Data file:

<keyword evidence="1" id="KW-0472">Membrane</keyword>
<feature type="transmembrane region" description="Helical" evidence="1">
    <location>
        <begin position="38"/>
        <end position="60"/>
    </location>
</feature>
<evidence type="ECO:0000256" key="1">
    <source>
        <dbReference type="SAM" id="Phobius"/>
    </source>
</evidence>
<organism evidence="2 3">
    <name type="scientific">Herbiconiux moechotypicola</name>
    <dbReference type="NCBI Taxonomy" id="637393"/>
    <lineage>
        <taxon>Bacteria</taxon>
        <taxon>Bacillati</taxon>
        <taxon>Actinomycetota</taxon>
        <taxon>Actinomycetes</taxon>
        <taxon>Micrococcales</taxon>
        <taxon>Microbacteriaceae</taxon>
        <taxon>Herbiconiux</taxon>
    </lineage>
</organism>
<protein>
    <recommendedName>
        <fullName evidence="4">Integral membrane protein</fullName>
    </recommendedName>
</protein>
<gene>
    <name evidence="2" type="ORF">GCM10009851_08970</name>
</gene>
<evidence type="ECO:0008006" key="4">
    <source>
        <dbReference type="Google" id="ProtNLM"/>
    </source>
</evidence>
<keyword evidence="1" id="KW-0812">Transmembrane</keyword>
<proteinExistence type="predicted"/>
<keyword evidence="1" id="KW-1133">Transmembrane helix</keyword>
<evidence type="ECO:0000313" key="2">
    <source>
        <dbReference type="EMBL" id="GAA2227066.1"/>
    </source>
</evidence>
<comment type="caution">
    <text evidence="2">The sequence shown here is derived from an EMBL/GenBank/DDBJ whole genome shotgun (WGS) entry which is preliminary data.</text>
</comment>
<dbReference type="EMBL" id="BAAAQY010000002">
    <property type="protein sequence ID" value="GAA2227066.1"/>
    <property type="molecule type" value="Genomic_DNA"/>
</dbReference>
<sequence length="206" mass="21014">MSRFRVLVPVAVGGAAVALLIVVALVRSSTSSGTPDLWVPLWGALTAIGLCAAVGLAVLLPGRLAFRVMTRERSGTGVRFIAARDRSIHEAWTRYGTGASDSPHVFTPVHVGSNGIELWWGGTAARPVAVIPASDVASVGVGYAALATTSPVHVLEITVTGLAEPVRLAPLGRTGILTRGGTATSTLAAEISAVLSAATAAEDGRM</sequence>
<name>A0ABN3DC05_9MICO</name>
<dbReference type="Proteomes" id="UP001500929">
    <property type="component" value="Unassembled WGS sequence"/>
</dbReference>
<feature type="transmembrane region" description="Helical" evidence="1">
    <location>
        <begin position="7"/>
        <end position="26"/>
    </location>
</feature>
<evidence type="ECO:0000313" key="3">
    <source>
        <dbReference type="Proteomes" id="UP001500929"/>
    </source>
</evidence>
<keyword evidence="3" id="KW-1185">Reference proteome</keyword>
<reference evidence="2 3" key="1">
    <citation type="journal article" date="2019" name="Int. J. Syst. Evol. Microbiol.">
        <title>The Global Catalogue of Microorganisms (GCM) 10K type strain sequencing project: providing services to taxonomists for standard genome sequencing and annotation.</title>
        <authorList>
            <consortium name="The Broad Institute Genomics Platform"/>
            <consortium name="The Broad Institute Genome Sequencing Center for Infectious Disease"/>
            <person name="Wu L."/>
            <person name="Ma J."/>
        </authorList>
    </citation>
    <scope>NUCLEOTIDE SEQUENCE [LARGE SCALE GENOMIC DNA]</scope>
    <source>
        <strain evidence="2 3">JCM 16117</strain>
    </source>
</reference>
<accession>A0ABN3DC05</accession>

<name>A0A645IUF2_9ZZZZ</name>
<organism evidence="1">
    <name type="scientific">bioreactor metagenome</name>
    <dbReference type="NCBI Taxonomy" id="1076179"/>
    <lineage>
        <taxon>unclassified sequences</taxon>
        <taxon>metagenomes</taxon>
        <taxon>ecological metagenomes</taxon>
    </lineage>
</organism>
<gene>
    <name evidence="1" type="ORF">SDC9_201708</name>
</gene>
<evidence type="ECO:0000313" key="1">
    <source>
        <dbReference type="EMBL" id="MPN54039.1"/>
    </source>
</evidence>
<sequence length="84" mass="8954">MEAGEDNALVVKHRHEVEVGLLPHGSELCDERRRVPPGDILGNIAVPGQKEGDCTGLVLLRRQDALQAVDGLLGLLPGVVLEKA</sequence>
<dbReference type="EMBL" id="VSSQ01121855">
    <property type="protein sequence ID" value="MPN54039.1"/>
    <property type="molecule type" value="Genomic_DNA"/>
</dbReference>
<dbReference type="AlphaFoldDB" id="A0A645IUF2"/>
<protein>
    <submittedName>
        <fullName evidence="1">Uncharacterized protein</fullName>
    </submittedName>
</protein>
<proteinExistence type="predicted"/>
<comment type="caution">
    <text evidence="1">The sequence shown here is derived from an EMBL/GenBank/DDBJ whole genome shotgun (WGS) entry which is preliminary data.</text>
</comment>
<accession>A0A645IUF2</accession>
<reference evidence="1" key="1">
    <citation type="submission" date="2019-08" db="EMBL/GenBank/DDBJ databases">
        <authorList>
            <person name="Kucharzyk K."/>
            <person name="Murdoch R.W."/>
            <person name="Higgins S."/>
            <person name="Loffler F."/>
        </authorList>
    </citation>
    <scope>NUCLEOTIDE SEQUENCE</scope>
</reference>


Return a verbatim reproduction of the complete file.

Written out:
<keyword evidence="1" id="KW-0472">Membrane</keyword>
<feature type="transmembrane region" description="Helical" evidence="1">
    <location>
        <begin position="38"/>
        <end position="60"/>
    </location>
</feature>
<evidence type="ECO:0000256" key="1">
    <source>
        <dbReference type="SAM" id="Phobius"/>
    </source>
</evidence>
<organism evidence="2 3">
    <name type="scientific">Herbiconiux moechotypicola</name>
    <dbReference type="NCBI Taxonomy" id="637393"/>
    <lineage>
        <taxon>Bacteria</taxon>
        <taxon>Bacillati</taxon>
        <taxon>Actinomycetota</taxon>
        <taxon>Actinomycetes</taxon>
        <taxon>Micrococcales</taxon>
        <taxon>Microbacteriaceae</taxon>
        <taxon>Herbiconiux</taxon>
    </lineage>
</organism>
<protein>
    <recommendedName>
        <fullName evidence="4">Integral membrane protein</fullName>
    </recommendedName>
</protein>
<gene>
    <name evidence="2" type="ORF">GCM10009851_08970</name>
</gene>
<evidence type="ECO:0008006" key="4">
    <source>
        <dbReference type="Google" id="ProtNLM"/>
    </source>
</evidence>
<keyword evidence="1" id="KW-0812">Transmembrane</keyword>
<proteinExistence type="predicted"/>
<keyword evidence="1" id="KW-1133">Transmembrane helix</keyword>
<evidence type="ECO:0000313" key="2">
    <source>
        <dbReference type="EMBL" id="GAA2227066.1"/>
    </source>
</evidence>
<comment type="caution">
    <text evidence="2">The sequence shown here is derived from an EMBL/GenBank/DDBJ whole genome shotgun (WGS) entry which is preliminary data.</text>
</comment>
<dbReference type="EMBL" id="BAAAQY010000002">
    <property type="protein sequence ID" value="GAA2227066.1"/>
    <property type="molecule type" value="Genomic_DNA"/>
</dbReference>
<sequence length="206" mass="21014">MSRFRVLVPVAVGGAAVALLIVVALVRSSTSSGTPDLWVPLWGALTAIGLCAAVGLAVLLPGRLAFRVMTRERSGTGVRFIAARDRSIHEAWTRYGTGASDSPHVFTPVHVGSNGIELWWGGTAARPVAVIPASDVASVGVGYAALATTSPVHVLEITVTGLAEPVRLAPLGRTGILTRGGTATSTLAAEISAVLSAATAAEDGRM</sequence>
<name>A0ABN3DC05_9MICO</name>
<dbReference type="Proteomes" id="UP001500929">
    <property type="component" value="Unassembled WGS sequence"/>
</dbReference>
<feature type="transmembrane region" description="Helical" evidence="1">
    <location>
        <begin position="7"/>
        <end position="26"/>
    </location>
</feature>
<evidence type="ECO:0000313" key="3">
    <source>
        <dbReference type="Proteomes" id="UP001500929"/>
    </source>
</evidence>
<keyword evidence="3" id="KW-1185">Reference proteome</keyword>
<reference evidence="2 3" key="1">
    <citation type="journal article" date="2019" name="Int. J. Syst. Evol. Microbiol.">
        <title>The Global Catalogue of Microorganisms (GCM) 10K type strain sequencing project: providing services to taxonomists for standard genome sequencing and annotation.</title>
        <authorList>
            <consortium name="The Broad Institute Genomics Platform"/>
            <consortium name="The Broad Institute Genome Sequencing Center for Infectious Disease"/>
            <person name="Wu L."/>
            <person name="Ma J."/>
        </authorList>
    </citation>
    <scope>NUCLEOTIDE SEQUENCE [LARGE SCALE GENOMIC DNA]</scope>
    <source>
        <strain evidence="2 3">JCM 16117</strain>
    </source>
</reference>
<accession>A0ABN3DC05</accession>

<name>A0A645IUF2_9ZZZZ</name>
<organism evidence="1">
    <name type="scientific">bioreactor metagenome</name>
    <dbReference type="NCBI Taxonomy" id="1076179"/>
    <lineage>
        <taxon>unclassified sequences</taxon>
        <taxon>metagenomes</taxon>
        <taxon>ecological metagenomes</taxon>
    </lineage>
</organism>
<gene>
    <name evidence="1" type="ORF">SDC9_201708</name>
</gene>
<evidence type="ECO:0000313" key="1">
    <source>
        <dbReference type="EMBL" id="MPN54039.1"/>
    </source>
</evidence>
<sequence length="84" mass="8954">MEAGEDNALVVKHRHEVEVGLLPHGSELCDERRRVPPGDILGNIAVPGQKEGDCTGLVLLRRQDALQAVDGLLGLLPGVVLEKA</sequence>
<dbReference type="EMBL" id="VSSQ01121855">
    <property type="protein sequence ID" value="MPN54039.1"/>
    <property type="molecule type" value="Genomic_DNA"/>
</dbReference>
<dbReference type="AlphaFoldDB" id="A0A645IUF2"/>
<protein>
    <submittedName>
        <fullName evidence="1">Uncharacterized protein</fullName>
    </submittedName>
</protein>
<proteinExistence type="predicted"/>
<comment type="caution">
    <text evidence="1">The sequence shown here is derived from an EMBL/GenBank/DDBJ whole genome shotgun (WGS) entry which is preliminary data.</text>
</comment>
<accession>A0A645IUF2</accession>
<reference evidence="1" key="1">
    <citation type="submission" date="2019-08" db="EMBL/GenBank/DDBJ databases">
        <authorList>
            <person name="Kucharzyk K."/>
            <person name="Murdoch R.W."/>
            <person name="Higgins S."/>
            <person name="Loffler F."/>
        </authorList>
    </citation>
    <scope>NUCLEOTIDE SEQUENCE</scope>
</reference>